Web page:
Cardiovascular adverse effects of phenylephrine eyedrops: A systematic review and meta-analysis

Bethany Stavert, Myra B. McGuinness, C. Alex Harper, Robyn H. Guymer, Robert P. Finger

Research output: Contribution to journalReview ArticleResearchpeer-review

29 Citations (Scopus)

Abstract

IMPORTANCE: Topical phenylephrine hydrochloride is routinely administered with few safety precautions, but evidence regarding its systemic safety to date is controversial. As even short-term variations in 24-hour blood pressure (BP) and heart rate (HR) can adversely affect cardiovascular health, better evidence on phenylephrine's effects on HR and BP is required. OBJECTIVE: To perform ameta-analysis of available evidence regarding cardiovascular adverse effects of topical phenylephrine. DATA SOURCES: PubMed, MEDLINE, and the Cochrane Database of Systematic Reviews and Clinical Trials were searched for relevant literature from January 1, 1970, to January 1, 2014, using a combination of the following search terms: topical, ocular, ophthalmic, phenylephrine, tropicamide, cardiovascular effect, side effect, blood pressure, heart rate, mydriatic, and eye drops. A total of 70 articles related to the topic were identified and all full texts were retrieved. STUDY SELECTION: Randomized clinical trials reporting change in BP and HR for adults were included in this review. All studies reporting results for neonates or infants, not reporting standard deviations, or not specifying the time of measurement or the concentration of phenylephrine used were excluded. DATA EXTRACTION AND SYNTHESIS: Data from randomized clinical trials that reported BP and/or HR as well as the time following administration of topical phenylephrine at which measurements were obtained by concentration of phenylephrine as a mean change and its standard deviation were extracted. Data were synthesized by concentration of phenylephrine and time of measurement following topical application using random-effects models with inverse variance weighting to account for heterogeneity across studies. MAIN OUTCOMES AND MEASURES: Difference in BP and HR after topical administration of phenylephrine. RESULTS: Eight RCTs with a total of 916 participants were included. Data were available for phenylephrine, 2.5%, at 20 to 30 minutes and 60 minutes or longer after administration, and neither BP nor HR changed at either time. Following application of phenylephrine, 10%, BP increased at 5 and 10 minutes (mean difference for both, +15mmHg; 95%CI, 11.94-18.54; P <.001) but decreased at 20 to 30 minutes and 60 minutes or longer with no changes detected against baseline. A mean increase in HR by 4.48 beats/min (95%CI, 1.09-7.88; P =.01) was present at 20 to 30 minutes following application of phenylephrine, 10%, and HR decreased by 60 minutes or longer with no changes detected compared with baseline. CONCLUSIONS AND RELEVANCE: Phenylephrine, 2.5%, leads to no clinically relevant change in BP or HR, and the changes in BP and HR seen with phenylephrine, 10%, are short lived. Thus, phenylephrine, 2.5%, is safe to use in clinical routine.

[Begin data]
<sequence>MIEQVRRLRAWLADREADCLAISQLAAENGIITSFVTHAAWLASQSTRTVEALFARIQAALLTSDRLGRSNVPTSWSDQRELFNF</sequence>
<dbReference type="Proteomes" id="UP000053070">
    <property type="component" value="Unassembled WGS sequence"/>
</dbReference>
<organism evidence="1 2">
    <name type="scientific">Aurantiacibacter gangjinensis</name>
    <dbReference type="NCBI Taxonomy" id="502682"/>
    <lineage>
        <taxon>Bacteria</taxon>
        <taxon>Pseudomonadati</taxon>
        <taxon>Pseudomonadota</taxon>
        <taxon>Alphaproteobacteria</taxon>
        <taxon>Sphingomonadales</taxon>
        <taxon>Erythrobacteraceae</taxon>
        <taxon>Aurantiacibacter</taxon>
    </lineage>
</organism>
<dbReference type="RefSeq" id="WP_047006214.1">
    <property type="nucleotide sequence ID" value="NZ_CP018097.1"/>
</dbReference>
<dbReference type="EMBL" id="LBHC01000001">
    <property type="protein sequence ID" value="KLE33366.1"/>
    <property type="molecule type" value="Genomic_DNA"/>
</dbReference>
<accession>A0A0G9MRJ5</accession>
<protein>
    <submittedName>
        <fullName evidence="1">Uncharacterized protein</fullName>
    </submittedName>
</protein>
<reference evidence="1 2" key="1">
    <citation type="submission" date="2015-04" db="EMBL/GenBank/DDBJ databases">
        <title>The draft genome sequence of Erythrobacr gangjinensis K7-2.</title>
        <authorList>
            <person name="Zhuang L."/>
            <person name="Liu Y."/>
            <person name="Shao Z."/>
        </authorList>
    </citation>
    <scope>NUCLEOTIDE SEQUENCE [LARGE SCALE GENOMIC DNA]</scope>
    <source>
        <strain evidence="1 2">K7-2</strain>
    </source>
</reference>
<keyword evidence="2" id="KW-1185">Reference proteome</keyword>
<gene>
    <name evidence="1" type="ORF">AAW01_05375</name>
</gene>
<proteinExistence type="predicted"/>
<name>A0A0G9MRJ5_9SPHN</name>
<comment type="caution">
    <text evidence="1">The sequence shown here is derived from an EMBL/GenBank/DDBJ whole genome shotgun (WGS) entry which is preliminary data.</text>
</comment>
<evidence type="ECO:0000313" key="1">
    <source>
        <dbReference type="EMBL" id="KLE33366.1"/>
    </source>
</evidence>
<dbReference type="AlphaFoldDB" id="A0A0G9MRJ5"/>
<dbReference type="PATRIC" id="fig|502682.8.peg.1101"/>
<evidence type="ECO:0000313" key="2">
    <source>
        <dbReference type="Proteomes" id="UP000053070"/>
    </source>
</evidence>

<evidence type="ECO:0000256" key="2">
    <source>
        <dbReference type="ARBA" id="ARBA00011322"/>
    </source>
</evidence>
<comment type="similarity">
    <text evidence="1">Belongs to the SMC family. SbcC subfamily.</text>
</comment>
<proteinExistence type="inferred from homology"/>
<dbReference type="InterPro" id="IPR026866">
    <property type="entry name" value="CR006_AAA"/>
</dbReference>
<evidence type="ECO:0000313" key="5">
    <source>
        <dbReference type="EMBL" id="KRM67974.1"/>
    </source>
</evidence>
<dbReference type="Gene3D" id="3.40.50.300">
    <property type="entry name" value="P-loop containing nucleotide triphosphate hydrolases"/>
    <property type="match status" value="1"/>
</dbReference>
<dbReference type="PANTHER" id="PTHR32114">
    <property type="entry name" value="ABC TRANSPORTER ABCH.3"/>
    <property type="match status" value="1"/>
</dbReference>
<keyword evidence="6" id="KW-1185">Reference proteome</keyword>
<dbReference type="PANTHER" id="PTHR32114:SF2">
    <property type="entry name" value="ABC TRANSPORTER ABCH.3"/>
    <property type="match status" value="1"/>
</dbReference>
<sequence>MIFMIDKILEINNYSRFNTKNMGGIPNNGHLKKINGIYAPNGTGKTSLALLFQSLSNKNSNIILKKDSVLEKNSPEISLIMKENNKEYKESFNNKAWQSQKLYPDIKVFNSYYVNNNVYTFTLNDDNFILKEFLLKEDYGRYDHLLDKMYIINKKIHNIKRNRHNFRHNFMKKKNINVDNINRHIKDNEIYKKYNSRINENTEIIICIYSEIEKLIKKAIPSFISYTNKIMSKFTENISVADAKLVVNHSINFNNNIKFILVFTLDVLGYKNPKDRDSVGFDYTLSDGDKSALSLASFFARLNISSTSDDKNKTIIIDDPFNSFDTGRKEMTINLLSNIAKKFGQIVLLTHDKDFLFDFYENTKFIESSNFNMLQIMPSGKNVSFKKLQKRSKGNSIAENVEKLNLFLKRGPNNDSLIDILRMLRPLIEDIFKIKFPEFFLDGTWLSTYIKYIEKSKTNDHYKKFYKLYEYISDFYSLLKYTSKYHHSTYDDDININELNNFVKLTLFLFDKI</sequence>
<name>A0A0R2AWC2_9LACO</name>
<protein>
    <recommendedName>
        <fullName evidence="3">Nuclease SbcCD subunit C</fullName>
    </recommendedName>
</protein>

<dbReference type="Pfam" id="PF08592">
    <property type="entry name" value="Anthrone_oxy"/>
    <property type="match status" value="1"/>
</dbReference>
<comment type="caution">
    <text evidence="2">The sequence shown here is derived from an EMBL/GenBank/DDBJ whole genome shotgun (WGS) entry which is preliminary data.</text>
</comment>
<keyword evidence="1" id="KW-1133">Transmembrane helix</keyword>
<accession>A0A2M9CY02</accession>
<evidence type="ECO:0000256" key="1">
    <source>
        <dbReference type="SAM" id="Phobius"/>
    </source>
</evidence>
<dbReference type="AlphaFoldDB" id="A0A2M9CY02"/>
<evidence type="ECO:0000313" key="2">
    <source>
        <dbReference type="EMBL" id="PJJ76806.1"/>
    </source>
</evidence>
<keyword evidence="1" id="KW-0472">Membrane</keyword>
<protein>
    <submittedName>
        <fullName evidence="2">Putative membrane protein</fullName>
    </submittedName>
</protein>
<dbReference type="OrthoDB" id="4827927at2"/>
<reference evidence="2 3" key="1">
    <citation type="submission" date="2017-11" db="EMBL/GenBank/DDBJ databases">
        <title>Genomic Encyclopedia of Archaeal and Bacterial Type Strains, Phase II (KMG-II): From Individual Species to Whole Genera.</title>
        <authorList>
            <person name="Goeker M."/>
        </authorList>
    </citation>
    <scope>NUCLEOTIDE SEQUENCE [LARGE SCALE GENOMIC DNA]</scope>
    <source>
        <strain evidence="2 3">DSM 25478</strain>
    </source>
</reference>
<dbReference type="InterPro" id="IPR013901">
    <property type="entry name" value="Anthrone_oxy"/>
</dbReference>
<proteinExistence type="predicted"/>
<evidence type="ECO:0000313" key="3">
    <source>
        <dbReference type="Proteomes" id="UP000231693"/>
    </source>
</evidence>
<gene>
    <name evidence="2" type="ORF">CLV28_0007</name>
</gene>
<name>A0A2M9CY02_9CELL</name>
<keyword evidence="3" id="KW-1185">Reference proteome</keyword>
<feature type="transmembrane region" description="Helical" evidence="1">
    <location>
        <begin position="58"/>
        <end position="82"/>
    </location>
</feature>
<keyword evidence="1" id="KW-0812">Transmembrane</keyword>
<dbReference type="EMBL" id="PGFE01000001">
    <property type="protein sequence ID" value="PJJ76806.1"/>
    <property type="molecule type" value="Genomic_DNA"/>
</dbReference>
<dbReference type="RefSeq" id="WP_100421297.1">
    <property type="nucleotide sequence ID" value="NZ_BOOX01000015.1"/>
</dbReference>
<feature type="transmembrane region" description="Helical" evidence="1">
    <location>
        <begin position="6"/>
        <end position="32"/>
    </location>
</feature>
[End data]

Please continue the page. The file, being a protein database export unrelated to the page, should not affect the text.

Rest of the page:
Original languageEnglish
Pages (from-to)647-652
Number of pages6
JournalJAMA Ophthalmology
Volume133
Issue number6
DOIs
Publication statusPublished - Jun 2015
Externally publishedYes

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